Manning has good reasons to want Caldwell back. Aside from the franchise quarterback, Caldwell and offensive coordinator Clyde Christensen understand this offense better than anyone, and Caldwell helped Manning achieve his greatest successes. Before Caldwell became quarterbacks coach in 2002, Manning was an elite player with a losing record in the playoffs. With Caldwell, Manning won all four of his MVP awards, two AFC crowns and his only Super Bowl ring.
But there's no assurance any of the coaches will be back next season. Receiver Pierre Garcon summed up the uncertainty best on Twitter when he posted this: "So what happens now?"
For Caldwell and the coaches, it's business as usual.
"I'm moving forward. I'm working," Caldwell said in his season-ending news conference. "There are a lot of things I could have done better. We're 2-14, OK? And I consider myself to be responsible for every single one of those losses."
The timing is tricky, too.
A lengthy delay in finding a new GM could make it more difficult for Irsay to land a splashy, high-profile coach.
By waiting, however, Irsay could go after a coach or a front office man from one of the Super Bowl teams.
Baltimore's Eric DeCosta and Green Bay's Reggie McKenzie are two names that have been rumored as possible replacements for Chris Polian.
Whoever takes the Colts' GM job will be busy.
Besides Manning, Caldwell and the assistants, the Colts also must make decisions about a trio of 30-something former Pro Bowlers -- Robert Mathis, Jeff Saturday and Reggie Wayne. All are set to become unrestricted free agents and Wayne removed his name plate Friday from his locker, an indication he doesn't expect to play for the Colts again.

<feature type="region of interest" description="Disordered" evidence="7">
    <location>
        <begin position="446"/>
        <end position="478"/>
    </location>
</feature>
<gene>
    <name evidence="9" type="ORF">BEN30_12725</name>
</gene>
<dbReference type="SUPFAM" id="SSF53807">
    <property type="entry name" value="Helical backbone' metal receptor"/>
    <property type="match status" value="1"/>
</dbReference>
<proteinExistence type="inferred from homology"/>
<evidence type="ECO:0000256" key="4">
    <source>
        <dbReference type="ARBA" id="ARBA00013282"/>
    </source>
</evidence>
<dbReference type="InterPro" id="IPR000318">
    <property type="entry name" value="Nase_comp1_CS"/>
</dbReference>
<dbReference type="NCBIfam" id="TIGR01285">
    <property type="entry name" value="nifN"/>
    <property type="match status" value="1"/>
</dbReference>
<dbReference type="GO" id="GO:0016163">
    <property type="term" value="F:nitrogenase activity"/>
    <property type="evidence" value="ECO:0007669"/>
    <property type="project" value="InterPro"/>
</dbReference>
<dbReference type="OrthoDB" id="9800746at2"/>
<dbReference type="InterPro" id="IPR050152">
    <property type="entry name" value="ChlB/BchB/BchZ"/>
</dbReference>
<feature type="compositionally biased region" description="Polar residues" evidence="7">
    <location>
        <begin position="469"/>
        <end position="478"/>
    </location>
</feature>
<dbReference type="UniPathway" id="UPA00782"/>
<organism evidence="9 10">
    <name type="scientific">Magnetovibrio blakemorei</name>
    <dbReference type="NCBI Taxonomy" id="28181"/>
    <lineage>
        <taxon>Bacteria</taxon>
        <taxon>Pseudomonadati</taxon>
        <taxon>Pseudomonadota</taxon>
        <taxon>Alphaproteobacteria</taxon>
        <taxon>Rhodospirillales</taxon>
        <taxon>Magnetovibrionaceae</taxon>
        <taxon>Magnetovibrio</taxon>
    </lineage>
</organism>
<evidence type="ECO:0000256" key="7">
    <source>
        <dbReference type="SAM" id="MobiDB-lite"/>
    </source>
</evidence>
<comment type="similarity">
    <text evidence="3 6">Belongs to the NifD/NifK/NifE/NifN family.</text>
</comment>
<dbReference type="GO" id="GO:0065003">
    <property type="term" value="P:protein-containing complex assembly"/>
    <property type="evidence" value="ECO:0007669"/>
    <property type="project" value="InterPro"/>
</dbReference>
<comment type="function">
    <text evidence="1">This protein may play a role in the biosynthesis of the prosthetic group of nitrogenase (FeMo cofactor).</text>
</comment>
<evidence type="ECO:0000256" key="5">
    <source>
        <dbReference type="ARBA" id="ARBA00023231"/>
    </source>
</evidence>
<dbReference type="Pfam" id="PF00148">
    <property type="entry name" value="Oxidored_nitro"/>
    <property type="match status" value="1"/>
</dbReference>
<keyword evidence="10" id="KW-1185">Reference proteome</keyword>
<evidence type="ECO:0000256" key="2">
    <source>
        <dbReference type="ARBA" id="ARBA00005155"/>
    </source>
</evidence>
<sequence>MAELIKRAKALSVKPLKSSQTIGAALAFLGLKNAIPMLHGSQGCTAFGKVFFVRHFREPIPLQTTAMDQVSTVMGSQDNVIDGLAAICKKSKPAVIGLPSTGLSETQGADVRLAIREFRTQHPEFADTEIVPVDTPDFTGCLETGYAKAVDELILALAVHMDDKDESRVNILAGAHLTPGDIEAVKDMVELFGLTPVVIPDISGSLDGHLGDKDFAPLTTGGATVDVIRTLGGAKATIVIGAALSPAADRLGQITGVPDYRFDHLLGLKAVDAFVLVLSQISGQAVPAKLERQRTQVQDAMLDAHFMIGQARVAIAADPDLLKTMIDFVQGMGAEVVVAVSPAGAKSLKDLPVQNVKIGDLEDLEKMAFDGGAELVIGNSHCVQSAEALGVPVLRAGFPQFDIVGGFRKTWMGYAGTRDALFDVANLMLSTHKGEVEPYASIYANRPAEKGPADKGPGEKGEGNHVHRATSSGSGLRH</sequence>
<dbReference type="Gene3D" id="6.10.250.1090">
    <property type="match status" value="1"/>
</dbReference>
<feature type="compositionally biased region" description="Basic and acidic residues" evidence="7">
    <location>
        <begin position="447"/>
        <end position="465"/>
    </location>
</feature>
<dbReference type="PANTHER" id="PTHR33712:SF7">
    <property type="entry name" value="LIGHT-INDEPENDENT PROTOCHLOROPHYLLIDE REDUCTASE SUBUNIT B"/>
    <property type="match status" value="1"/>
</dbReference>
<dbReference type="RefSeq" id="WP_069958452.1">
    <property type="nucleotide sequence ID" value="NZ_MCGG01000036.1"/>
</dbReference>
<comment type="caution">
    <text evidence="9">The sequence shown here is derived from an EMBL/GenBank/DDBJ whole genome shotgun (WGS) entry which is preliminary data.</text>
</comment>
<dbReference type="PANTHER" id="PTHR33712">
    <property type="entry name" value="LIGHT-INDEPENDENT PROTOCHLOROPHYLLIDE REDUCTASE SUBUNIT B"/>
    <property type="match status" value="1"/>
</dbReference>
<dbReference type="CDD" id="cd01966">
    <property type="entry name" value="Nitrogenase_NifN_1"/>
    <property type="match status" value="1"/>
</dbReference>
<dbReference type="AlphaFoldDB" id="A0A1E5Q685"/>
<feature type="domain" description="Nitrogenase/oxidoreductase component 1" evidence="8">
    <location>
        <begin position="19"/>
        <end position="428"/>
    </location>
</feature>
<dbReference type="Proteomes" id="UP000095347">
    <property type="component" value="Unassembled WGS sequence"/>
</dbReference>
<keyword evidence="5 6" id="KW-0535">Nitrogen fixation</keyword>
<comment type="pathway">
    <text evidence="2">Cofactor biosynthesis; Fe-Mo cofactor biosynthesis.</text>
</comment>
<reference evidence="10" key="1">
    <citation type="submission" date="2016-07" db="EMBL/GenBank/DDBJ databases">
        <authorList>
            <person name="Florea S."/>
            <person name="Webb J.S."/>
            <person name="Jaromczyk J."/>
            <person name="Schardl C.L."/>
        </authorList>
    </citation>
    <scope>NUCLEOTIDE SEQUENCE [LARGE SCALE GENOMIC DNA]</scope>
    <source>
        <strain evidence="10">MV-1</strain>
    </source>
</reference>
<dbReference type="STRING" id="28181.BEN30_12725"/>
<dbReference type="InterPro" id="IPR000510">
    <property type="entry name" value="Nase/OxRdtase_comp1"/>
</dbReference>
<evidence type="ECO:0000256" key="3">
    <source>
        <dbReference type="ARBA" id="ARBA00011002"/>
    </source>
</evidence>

If Indy goes into full rebuilding mode, the new GM will have to consider releasing high-priced veterans such as defensive captains Gary Brackett and Melvin Bullitt. Salary cap concerns will likely force the Colts to redo the contract of perennial Pro Bowler Dwight Freeney, who is scheduled to make a base salary of $14 million and count $19 million against the cap in 2012.
It could prompt Irsay to take a longer look at someone familiar with finding creative ways to deal with the salary cap.
"We have some serious salary cap issues, there is no question about that," Irsay said Monday. "So there is a lot of work to be done. You never know how eras end, how they begin and you can't really say exactly what constitutes that era beginning or ending. But clearly we are in a rebuilding stage."
Leaving the Colts with only one clear path to success: get it right.
"When you see something that you know is going to have greatness with your franchise, you go after it. That is always the way I've been," Irsay said Monday. "When I've talked about pillars of a franchise, quarterback, general manager and head coach, if you have a chance to get a great one, you get it, because there are not a lot of great ones. So you do what you have to do to try to get some of those pillars in place."
Information from The Associated Press contributed to this report.